I currently reside in the East Village in Manhattan, New York. The neighborhood includes an interesting mix of yuppies and hipsters, most of them hailing from such far off lands as Connecticut, the Upper West Side, and - gulp - Chicago. There are also the old neighborhood stalwarts, old-timers of many ethnicities who moved in long before the great influx of the last two decades, mostly with tattoos and mean looking dogs. Some might be able share interesting stories involving street gangs, horse and smack, and Bob Dylan. Who knows?
The real soul of the neighborhood though, the backdrop, the terra firma if you will, are the residents who were there long before the East Village was hip to kids from Connecticut, even perhaps before writers and artists and other aspiring junkies moved there in the 60s and 70s. And of course, the children of those residents, and their relatives who still come over from distant lands in the Spanish-speaking Carribbean.
Thankfully this Carribean/Puerto Rican/Nuyorican backdrop, gives an otherwise bland (as far as food goes, I won't profess to pass judgment on other aspects of the E. Village) landscape some seriously interesting peaks. Even if they are few and far between.
One of those peaks is Casa Adela, a small storefront of Ave. C, also known as "Loisada Ave." Unlike many of the "cuchifrito" places in the neighborhood that specialize in fried snacks sitting under heat lamps (which can be delicious) and vast selections of steam-table stews, Casa Adela mostly prepares its food to order, and does so carefully. It doesn't hurt either that the food is delicious, unique, and very affordably priced.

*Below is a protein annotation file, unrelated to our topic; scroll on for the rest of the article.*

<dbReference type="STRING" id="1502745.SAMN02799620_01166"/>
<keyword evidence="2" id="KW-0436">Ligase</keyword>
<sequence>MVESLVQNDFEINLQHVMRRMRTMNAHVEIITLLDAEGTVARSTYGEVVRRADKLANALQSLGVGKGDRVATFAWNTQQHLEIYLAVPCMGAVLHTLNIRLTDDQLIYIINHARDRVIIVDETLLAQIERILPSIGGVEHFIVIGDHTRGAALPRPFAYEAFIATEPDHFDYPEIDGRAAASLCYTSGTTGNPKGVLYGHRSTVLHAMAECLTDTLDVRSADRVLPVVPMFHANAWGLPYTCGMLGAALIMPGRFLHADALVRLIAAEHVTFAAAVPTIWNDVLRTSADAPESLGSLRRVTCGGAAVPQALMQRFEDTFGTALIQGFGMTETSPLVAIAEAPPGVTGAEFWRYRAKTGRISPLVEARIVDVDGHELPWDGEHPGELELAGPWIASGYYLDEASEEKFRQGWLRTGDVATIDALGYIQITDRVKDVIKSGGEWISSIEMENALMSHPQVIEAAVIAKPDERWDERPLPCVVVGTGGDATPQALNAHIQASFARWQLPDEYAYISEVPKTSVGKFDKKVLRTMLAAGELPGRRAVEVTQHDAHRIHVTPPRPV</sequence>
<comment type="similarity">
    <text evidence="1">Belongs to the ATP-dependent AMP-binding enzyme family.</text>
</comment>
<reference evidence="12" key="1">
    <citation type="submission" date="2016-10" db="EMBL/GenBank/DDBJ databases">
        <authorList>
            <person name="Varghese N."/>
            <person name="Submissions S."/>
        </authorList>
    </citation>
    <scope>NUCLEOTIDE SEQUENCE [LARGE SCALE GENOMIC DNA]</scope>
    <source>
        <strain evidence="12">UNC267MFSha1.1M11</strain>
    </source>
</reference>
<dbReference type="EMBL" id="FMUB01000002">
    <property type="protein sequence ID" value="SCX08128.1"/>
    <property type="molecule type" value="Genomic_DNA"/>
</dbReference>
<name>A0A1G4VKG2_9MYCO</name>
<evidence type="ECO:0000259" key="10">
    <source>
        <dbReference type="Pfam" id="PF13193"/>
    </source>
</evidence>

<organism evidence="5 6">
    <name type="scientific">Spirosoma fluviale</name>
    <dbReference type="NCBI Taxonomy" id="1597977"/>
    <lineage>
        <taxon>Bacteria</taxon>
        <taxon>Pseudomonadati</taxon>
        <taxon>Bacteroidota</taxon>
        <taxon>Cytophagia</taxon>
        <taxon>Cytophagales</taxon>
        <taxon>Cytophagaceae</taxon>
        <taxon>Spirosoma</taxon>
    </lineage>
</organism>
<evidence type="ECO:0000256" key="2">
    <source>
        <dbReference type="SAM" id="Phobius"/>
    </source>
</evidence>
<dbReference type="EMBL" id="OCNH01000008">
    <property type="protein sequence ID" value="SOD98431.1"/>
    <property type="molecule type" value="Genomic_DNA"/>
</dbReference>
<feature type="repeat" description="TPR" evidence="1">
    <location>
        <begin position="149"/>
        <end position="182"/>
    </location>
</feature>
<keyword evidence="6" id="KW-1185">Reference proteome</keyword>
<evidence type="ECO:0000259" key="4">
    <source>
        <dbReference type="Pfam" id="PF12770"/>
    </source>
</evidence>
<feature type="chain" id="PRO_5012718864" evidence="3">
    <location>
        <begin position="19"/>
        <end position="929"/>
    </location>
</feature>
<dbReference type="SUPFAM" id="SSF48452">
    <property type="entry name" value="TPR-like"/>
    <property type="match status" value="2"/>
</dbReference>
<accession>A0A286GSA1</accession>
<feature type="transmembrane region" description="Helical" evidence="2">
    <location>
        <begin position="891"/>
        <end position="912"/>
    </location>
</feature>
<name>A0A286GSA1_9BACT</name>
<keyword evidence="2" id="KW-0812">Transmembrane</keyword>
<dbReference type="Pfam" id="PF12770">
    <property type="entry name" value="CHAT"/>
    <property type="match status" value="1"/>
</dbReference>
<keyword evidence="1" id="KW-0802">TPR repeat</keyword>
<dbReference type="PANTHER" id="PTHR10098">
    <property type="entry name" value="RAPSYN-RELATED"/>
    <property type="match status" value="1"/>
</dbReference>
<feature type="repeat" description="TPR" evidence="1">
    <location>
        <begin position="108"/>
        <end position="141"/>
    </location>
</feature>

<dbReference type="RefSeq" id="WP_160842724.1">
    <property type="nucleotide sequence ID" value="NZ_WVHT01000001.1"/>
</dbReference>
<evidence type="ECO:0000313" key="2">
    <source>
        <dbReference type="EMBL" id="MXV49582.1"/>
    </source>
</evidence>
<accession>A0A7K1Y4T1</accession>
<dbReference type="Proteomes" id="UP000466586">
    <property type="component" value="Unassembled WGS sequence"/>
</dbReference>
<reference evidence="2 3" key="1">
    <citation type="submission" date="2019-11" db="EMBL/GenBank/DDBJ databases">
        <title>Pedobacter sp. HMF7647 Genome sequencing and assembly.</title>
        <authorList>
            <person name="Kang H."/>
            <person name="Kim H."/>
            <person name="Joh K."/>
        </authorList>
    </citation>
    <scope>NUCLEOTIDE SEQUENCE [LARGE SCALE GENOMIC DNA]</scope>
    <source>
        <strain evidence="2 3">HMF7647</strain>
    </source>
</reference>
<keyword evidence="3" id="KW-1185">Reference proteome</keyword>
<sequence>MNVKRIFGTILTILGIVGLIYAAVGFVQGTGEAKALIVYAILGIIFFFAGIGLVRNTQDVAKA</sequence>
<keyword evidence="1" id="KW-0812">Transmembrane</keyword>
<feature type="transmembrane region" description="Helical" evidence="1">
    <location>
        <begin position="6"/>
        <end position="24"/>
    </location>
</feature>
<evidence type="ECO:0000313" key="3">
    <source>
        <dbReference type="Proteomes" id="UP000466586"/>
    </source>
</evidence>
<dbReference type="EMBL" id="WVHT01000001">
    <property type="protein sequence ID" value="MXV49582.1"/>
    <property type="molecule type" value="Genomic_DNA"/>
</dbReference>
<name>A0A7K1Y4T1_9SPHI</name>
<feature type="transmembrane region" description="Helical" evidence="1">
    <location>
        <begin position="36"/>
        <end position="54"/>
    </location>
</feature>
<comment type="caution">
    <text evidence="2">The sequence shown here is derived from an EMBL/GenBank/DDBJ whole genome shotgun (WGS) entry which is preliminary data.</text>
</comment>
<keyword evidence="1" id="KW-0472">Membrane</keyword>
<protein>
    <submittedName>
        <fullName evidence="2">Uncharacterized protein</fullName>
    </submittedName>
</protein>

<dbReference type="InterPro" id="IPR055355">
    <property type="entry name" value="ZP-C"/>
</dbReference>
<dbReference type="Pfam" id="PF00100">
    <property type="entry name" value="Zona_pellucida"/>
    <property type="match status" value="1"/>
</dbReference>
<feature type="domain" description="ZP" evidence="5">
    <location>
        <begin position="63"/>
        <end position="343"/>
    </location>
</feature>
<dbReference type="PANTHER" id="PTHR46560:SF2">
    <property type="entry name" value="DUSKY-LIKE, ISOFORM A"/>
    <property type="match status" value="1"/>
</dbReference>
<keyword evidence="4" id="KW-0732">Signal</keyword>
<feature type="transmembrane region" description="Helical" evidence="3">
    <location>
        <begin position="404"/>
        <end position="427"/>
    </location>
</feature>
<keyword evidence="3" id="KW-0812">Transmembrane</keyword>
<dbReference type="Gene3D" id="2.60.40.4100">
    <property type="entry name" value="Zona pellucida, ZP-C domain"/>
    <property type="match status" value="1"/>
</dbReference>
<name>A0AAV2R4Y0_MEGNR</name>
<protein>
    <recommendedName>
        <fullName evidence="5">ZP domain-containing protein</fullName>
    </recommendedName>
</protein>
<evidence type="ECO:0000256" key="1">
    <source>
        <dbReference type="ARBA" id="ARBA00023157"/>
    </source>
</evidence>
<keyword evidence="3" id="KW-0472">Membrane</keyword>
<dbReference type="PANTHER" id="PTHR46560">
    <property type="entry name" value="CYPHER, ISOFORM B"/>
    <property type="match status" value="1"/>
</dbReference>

My friend and I ordered some mofongo to start. We were informed that it would take about 20 minutes. I knew this was a good sign, a thought that was quickly confirmed when I saw one of the proprietresses banging on fried plaintains and pork cracklins and other fixins in a traditional giant wooden mortar and pestle - the pilón.
We also ordered entries of each octopus salad and a fried chicken cutlet (a sort of chicken milanesa, to use Mexican terms familiar to all of us Chicago folk). Choices of sides included brown (flavored, not the healthy crap) or white rice, black or red beans, fried plaintains (tostones) or a small salad. I believe you can choose either rice and beans, or plaintains and salad.
All of the food was spectacular. The chicken cutlet consisted of a pounded breast (not too thin, though) fried-to-order that was crisp on the outside and juicy within.
The octopus salad was pleasantly sour and tangy, containing large chunks of soft octopus with pieces of onion and green pepper, and the occasional bite of fresh cilantro. This was heavenly poured over white rice.
Mofongo was my favorite bite, and I'm still thinking about it. Made fresh to order, the shapely mound contained a perfect ratio of crispy/chewy plaintain and pork bits to mashed parts, and was garlicy as all get out. Sadly, we neglected to ask for the traditional accompaniments, garlic sauce (similar to what gets put on jibaritos in Chicago) and consomme on the side. Being that my friend and I were first-timers, I don't think we got VIP service, but they were still nice as heck, if a bit gruff.
All of the sides were great - who doesn't like fresh tostones, especially covered in hot sauce - they had Matouk's on the table! Rice wasn't over-cooked. And the beans were silky and full of delicious liquor. It was a great meal.
We ordered flan for dessert and got a delicious, albeit small, piece of creamy custard in a cinnamon-y caramel sauce. The entire bill was $30 without tip.
If you are in the East Village, you'd better check out Casa Adela.
66 Avenue C
New York, NY 10009
Between 5th and 4th
Here's a picture: